Sole traders and partnerships Mortgage 2019-07-22T13:56:24+01:00

Sole traders and partnerships mortgages

Self-employed borrowers have access to exactly the same range of mortgage products as everyone else. The key factor for you to consider is being able to prove you have the income necessary to make the repayments on the mortgage for which you’re applying.

With so many people now being self-employed, many customers unfortunately get the wrong information when applying directly to banks, building societies or indeed via some of the less skilled mortgage brokers on the market.

As a sole trader, lenders will want to know your net profit, which will almost always need to be evidenced by an SA302 from HMRC (from your self-assessment) or a tax calculation from your accountant. Both need to be supported by a tax year overview from HMRC.

Most mortgage providers will require a history of trading (in some cases up to 3 years) and will take an average of these figures or, if your profits have decreased, will use the lowest.

A good mortgage adviser will be aware of these limitations and will consider finding you a provider that will accept the following when assessing a sole trader or partnership income:

  • 1 years trading
  • Latest years figures
  • Reference from a qualified accountant

There are certain traps that self-employed mortgage applicants need to be conscious of. Your accountant will see it as part of his job to minimise your tax liability by using legitimate methods to reduce your taxable income – however, that could count against you when applying for a mortgage as it may look as though you couldn’t afford the repayments.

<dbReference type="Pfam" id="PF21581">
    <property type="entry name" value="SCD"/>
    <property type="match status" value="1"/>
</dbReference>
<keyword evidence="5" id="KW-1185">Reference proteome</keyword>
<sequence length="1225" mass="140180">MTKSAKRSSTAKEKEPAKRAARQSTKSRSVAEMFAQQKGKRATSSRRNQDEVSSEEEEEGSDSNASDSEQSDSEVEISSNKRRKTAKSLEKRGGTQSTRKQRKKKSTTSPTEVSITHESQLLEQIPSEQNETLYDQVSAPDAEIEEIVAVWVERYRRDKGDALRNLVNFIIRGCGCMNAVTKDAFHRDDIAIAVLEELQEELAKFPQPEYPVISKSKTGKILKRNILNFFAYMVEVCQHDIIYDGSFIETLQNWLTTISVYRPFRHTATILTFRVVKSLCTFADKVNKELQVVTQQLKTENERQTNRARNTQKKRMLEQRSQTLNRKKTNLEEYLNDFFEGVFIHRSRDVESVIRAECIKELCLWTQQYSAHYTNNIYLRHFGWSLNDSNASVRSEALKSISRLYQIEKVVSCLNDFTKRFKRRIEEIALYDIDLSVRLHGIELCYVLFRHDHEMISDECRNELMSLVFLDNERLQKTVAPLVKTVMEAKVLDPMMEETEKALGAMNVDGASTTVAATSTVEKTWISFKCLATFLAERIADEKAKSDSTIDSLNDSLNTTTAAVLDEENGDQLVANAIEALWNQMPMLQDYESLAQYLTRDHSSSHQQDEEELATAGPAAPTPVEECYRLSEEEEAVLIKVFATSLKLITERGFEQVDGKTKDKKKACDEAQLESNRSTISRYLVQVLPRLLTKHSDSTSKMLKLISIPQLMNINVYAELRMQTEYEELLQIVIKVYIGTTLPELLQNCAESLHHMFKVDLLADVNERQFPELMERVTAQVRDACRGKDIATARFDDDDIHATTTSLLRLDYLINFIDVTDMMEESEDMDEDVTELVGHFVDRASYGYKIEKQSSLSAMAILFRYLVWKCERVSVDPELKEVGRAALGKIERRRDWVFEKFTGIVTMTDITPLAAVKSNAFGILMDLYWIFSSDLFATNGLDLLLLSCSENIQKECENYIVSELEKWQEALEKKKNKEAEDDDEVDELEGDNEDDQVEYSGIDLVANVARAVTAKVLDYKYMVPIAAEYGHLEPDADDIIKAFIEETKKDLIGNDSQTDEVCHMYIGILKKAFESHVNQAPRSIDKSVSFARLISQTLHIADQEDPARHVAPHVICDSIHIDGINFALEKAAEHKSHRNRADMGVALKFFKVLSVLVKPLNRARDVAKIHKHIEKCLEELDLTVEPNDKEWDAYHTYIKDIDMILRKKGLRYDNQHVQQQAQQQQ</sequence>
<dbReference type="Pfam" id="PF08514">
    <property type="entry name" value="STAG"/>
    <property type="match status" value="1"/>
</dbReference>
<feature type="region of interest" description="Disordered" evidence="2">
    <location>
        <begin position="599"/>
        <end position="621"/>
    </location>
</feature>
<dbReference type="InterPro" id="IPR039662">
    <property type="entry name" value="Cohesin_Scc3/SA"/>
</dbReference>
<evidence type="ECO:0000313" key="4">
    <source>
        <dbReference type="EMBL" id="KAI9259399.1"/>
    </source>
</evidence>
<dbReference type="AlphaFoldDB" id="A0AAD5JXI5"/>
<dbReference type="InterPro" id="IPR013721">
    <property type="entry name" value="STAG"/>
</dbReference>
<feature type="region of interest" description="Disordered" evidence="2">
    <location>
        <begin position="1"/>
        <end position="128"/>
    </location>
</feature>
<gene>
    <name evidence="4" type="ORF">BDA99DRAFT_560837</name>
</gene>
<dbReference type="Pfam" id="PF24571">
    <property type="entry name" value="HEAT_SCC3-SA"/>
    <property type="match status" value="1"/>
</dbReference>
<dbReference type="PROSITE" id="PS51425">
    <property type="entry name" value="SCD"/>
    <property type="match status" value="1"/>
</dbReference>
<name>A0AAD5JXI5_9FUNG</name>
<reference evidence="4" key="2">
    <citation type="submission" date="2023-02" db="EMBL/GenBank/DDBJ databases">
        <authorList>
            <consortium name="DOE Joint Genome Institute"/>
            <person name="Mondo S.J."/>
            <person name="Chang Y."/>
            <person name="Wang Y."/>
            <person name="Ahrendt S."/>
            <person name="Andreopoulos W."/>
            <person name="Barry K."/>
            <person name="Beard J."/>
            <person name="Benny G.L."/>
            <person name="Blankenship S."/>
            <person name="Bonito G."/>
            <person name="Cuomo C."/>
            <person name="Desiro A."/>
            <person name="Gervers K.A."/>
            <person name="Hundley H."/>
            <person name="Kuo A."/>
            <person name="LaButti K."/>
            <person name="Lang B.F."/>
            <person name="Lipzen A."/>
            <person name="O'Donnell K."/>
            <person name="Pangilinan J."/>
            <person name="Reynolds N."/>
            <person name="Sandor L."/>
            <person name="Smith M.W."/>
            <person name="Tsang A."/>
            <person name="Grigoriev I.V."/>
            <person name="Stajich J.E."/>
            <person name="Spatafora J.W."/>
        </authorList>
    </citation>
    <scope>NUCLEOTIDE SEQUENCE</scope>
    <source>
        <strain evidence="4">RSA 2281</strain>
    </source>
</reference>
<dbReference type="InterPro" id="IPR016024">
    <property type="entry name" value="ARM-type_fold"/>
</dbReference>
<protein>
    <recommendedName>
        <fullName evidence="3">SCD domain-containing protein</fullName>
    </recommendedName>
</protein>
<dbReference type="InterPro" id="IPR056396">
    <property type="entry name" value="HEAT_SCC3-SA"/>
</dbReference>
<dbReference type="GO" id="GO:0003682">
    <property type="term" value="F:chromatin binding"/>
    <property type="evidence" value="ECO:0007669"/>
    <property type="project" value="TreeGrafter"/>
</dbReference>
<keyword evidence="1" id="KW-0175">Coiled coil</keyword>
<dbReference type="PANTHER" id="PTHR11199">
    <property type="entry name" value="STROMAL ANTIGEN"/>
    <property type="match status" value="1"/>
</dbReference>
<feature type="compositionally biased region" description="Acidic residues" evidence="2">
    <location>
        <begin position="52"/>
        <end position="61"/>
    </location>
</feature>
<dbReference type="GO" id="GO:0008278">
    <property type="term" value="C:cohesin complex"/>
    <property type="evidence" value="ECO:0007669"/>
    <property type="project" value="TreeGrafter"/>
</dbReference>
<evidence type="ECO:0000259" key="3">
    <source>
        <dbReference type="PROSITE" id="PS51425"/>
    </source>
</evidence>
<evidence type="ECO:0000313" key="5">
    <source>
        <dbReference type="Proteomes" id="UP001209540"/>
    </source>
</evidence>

There may be some variation around the deposit that’s required based on your credit rating and the lender. You may also be able to find a lender who would consider your application if you have one year of accounts plus a projection, but these are in the minority.

Some stricter lenders may want to see a prediction of your future clients or contracts, to make sure you can afford your mortgage repayments.

Our specialist advisers will assess your income to achieve the maximum you can borrow at the best interest rate available and will also speak directly to your accountant (if required) to obtain the correct figures.

As a mortgage is secured against your home/property it may be repossessed if you do not keep up the repayments.

FAQ’s

It’s a common misconception about the mortgage market that it’s now very difficult for self-employed people to get a mortgage. It’s true that the old self-certification mortgages are no longer available, however you do have access to the same variety of fixed and variable rate offers that all mortgage applicants have.

There are a handful of specialist lenders who offer products designed just for the self-employed. However, mainstream mortgage lenders do also lend to the self-employed and so you may not need to use a specialist. Let us help get the right mortgage for you.

Typically you’ll be required to have at least two year’s worth of accounts and/or tax returns to show to lenders – although some may require three years’ worth. We offer advice for 1 year’s accounts so get in touch to see how we can help you find a mortgage.

The amount you can borrow and the way it’s calculated depends on the lender, which is why it’s important to get professional advice so you can weigh up your options. Some lenders set the amount you can borrow based on your previous two or three years’ income, while others can calculate based on your previous year of trading.

If you are a director of a limited company, you may also be categorised as self-employed – depending on the lender and the share percentage you hold – approximately anything above 15-30% shareholding and you will be seen as self-employed in the eyes of a lender.